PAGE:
November 29, 2020

Google sued by DOJ in antitrust case over search dominance

U.S. Attorney General William Barr delivers opening remarks at a summit on “Combating Anti-Semitism” at the Justice Department in Washington, July 15, 2019.

Erin Scott | Reuters

The Department of Justice filed its antitrust lawsuit against Google Tuesday, focusing on the tech giant’s dominance in online search.

Eleven Republican state attorneys general have joined the DOJ as plaintiffs in the case: Arkansas, Florida, Georgia, Indiana, Kentucky, Louisiana, Mississippi, Missouri, Montana, South Carolina and Texas, according to an open docket of the case filed Tuesday morning.

Google’s stock barely moved following news of the suit. Shares were slightly positive as of Tuesday morning.

The DOJ and states are bringing the complaint under Section 2 of the Sherman Act, alleging Google has unlawfully maintained monopolies in markets for “general search services, search advertising, and general search text advertising,” according to the lawsuit. They claim Google has maintained its monopoly through “anticompetitive and exclusionary practices.”

DOJ claims Google holds 88% of the general search market in the U.S. with 94% of mobile searches occurring on its services. The department claims Google’s conduct has harmed consumers by lowering the quality of search services and reducing choice.

It also claims Google owns more than 70% of the search ads market and has used its alleged monopoly power to charge more for lower-quality services than would be possible in the face of competition, according to the suit.

According to the lawsuit, Google has used its monopoly power to keep competitors out of the search distribution channels they need to scale up. It claims Google has “locked up” distribution through allegedly exclusionary contracts with Apple and distributors of its Android mobile operating system.

“Today’s lawsuit by the Department of Justice is deeply flawed,” a Google spokesperson said in a statement. “People use Google because they choose to — not because they’re forced to or because they can’t find alternatives. We will have a fuller statement this morning.”

The lawsuit is the culmination of a more than year-long investigation into the company’s business practices. It’s the most significant antitrust lawsuit since the Justice Department sued Microsoft in the 1990s alongside a coalition of state enforcers. Google was previously the subject of a U.S. antitrust investigation by the Federal Trade Commission over its search product, but the agency closed that probe in 2013 without charges. A leaked document published by The Wall Street Journal later showed staff had recommended bringing a case on several grounds.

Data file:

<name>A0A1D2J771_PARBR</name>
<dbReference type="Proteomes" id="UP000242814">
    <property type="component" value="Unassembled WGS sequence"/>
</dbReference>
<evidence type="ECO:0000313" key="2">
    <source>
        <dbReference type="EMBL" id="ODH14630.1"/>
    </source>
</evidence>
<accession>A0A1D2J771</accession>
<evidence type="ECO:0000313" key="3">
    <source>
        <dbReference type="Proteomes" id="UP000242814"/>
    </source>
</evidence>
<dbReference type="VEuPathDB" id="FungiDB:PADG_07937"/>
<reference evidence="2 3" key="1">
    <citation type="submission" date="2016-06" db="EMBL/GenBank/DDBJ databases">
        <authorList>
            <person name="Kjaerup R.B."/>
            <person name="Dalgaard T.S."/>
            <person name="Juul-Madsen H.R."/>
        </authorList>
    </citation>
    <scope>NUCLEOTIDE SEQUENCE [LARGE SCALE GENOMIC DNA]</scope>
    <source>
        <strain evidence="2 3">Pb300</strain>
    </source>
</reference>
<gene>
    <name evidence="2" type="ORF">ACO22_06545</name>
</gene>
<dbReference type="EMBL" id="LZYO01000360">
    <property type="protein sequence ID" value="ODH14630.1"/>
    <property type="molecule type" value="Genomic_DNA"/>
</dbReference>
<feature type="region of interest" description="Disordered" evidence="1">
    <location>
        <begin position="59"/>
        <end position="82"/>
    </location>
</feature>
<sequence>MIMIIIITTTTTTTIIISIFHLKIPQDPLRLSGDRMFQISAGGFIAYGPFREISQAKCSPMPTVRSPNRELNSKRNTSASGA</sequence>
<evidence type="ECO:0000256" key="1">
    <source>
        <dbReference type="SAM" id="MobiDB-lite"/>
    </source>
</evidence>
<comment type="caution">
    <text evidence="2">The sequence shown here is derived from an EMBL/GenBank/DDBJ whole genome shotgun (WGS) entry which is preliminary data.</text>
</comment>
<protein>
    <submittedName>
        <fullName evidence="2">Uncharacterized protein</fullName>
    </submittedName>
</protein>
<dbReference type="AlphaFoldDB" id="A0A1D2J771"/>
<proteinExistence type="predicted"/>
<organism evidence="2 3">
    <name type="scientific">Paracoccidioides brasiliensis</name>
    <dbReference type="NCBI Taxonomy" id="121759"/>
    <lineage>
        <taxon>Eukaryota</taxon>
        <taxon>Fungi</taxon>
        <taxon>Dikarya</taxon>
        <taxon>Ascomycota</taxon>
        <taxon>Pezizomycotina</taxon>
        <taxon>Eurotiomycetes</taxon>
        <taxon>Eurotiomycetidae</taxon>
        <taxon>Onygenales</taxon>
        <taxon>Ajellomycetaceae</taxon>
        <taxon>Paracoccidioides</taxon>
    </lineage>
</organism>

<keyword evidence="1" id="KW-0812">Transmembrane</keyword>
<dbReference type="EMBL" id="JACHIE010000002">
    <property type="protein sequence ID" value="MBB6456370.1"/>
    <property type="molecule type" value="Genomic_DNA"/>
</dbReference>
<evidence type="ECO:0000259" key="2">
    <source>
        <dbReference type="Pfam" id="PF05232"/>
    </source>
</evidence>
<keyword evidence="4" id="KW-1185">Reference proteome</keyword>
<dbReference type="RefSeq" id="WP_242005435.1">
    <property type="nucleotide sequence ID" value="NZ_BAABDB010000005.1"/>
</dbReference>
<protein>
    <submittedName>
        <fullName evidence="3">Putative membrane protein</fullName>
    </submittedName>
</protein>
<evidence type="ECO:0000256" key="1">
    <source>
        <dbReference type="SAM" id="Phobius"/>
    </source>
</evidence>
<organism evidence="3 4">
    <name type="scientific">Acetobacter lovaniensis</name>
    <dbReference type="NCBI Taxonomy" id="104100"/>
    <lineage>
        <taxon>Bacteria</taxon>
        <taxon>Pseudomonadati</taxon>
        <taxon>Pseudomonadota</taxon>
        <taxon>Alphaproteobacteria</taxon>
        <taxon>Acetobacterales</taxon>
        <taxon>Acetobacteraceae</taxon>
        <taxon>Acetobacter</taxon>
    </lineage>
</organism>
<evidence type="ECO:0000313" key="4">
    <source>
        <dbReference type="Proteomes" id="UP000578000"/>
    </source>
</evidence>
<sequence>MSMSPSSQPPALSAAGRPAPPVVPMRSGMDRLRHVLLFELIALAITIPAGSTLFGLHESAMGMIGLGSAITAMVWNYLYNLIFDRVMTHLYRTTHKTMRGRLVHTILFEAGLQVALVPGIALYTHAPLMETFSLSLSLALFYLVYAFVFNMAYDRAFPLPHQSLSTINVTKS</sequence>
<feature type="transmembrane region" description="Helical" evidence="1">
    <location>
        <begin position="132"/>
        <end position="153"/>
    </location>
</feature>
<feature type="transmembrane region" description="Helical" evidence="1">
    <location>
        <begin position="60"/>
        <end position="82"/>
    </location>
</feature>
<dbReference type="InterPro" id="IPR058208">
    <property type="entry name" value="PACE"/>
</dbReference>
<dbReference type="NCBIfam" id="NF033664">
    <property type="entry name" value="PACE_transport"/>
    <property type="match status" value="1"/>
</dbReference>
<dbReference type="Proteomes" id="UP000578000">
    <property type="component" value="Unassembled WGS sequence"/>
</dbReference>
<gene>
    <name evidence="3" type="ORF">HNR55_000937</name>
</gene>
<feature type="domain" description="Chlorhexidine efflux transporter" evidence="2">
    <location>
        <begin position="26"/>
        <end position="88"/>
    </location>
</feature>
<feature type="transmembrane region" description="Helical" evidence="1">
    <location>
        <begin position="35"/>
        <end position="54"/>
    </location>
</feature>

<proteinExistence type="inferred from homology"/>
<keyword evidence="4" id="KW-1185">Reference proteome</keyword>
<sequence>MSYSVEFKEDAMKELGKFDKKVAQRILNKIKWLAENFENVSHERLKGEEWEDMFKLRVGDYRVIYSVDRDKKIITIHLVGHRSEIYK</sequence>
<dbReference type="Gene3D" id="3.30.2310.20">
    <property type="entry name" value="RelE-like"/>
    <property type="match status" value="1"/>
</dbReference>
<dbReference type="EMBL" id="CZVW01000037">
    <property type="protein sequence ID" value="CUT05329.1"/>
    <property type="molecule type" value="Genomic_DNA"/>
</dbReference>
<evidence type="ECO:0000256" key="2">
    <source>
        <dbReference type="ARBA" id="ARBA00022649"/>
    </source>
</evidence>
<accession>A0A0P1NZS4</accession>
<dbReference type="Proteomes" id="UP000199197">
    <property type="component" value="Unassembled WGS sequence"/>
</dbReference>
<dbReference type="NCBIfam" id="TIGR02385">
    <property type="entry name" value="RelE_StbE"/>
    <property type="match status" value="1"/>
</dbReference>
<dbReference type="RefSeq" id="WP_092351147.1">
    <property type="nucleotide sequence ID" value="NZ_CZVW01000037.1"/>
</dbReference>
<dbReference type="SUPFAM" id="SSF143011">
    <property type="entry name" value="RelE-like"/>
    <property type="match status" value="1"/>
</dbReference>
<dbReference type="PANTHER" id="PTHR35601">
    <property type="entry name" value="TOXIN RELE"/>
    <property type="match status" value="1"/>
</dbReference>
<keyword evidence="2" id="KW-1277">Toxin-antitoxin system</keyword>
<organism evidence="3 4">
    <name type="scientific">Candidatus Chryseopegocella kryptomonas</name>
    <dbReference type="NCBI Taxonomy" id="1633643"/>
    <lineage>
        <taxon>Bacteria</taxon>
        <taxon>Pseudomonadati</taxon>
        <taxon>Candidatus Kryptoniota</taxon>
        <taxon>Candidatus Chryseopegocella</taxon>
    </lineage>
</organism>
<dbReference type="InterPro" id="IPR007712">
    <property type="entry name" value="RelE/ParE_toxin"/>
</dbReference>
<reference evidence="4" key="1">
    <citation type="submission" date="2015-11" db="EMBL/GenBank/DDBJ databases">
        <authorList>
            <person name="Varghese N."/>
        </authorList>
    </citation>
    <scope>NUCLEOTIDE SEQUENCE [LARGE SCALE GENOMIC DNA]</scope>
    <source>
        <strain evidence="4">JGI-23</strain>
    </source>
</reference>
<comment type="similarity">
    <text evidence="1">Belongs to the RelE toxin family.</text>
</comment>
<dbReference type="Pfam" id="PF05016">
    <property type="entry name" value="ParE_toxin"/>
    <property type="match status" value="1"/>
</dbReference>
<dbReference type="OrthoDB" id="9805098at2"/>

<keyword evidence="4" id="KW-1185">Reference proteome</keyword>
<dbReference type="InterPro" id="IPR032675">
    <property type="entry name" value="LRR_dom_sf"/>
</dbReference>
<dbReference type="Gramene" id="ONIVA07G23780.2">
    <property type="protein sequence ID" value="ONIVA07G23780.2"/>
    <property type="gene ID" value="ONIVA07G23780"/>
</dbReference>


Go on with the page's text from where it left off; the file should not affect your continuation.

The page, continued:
The DOJ lawsuit marks the first time a serious antitrust charge has been brought against Google on the federal level in its home country. Attorneys general from every state besides Alabama have also been probing Google’s practices. California’s attorney general has not confirmed its investigation, but Politico reported last month that the state had opened its own probe separate from the multistate effort led by Texas.

On a call with reporters Tuesday, DOJ officials said they continue to keep lines of communication open to states that had not initially joined the suit and said that those enforcers expressed broad support for the issues in the suit.

Several state attorneys general that did not join the DOJ lawsuit released a joint statement after the case was filed, saying they would join forces with the agency if they decide later to file a case.

“Over the last year, both the US DOJ and state attorneys general have conducted separate but parallel investigations into Google’s anticompetitive market behavior,” attorneys general from Iowa, Nebraska, Colorado,¬†Tennessee, New York, North Carolina, and Utah¬†said in the statement. “We appreciate the strong bipartisan cooperation among the states and the good working relationship with the DOJ on these serious issues. This is a historic time for both federal and state antitrust authorities, as we work to protect competition and innovation in our technology markets. We plan to conclude parts of our investigation of Google in the coming weeks. If we decide to file a complaint, we would file a motion to consolidate our case with the DOJ’s. We would then litigate the consolidated case cooperatively, much as we did in the Microsoft case.”

On the press call, DOJ Deputy Attorney General Jeffrey Rosen said the suit marked “a milestone but not a stopping point” in the agency’s review of digital platforms that began in 2019. He said the department would continue to look into dominant internet platforms for potential misconduct.

This story is developing. Check back for updates.

Subscribe to CNBC on YouTube.

Source link